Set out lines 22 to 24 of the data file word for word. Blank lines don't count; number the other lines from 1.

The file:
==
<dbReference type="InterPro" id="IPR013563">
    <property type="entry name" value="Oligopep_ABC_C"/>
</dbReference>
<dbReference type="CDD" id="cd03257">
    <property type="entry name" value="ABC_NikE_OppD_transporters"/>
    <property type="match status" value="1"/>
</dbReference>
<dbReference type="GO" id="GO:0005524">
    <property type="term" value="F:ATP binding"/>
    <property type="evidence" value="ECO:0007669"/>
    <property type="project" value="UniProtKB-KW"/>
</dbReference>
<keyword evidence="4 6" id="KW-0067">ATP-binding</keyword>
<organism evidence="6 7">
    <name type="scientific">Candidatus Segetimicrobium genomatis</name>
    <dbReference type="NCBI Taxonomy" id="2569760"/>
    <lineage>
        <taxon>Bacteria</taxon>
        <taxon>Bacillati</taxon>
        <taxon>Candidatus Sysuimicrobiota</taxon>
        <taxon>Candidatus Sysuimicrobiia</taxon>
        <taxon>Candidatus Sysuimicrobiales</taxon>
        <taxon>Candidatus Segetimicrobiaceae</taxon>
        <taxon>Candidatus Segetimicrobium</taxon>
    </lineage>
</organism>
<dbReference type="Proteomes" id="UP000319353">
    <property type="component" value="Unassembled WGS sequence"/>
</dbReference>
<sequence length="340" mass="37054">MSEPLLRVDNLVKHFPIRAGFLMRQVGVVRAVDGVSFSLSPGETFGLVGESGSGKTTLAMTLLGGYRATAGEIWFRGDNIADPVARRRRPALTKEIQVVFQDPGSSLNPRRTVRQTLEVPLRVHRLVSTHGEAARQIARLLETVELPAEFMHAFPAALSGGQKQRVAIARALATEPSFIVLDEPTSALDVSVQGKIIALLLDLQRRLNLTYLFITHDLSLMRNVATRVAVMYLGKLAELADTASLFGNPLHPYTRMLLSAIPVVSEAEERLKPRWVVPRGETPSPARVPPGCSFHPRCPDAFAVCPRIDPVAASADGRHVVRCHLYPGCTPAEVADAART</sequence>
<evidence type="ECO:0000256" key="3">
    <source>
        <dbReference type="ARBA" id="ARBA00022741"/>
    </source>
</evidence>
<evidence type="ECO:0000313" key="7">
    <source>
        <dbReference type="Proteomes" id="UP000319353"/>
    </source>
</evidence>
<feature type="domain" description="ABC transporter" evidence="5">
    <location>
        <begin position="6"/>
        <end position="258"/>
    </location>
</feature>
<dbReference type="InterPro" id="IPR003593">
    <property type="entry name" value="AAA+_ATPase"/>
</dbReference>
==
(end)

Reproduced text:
        <taxon>Candidatus Sysuimicrobiales</taxon>
        <taxon>Candidatus Segetimicrobiaceae</taxon>
        <taxon>Candidatus Segetimicrobium</taxon>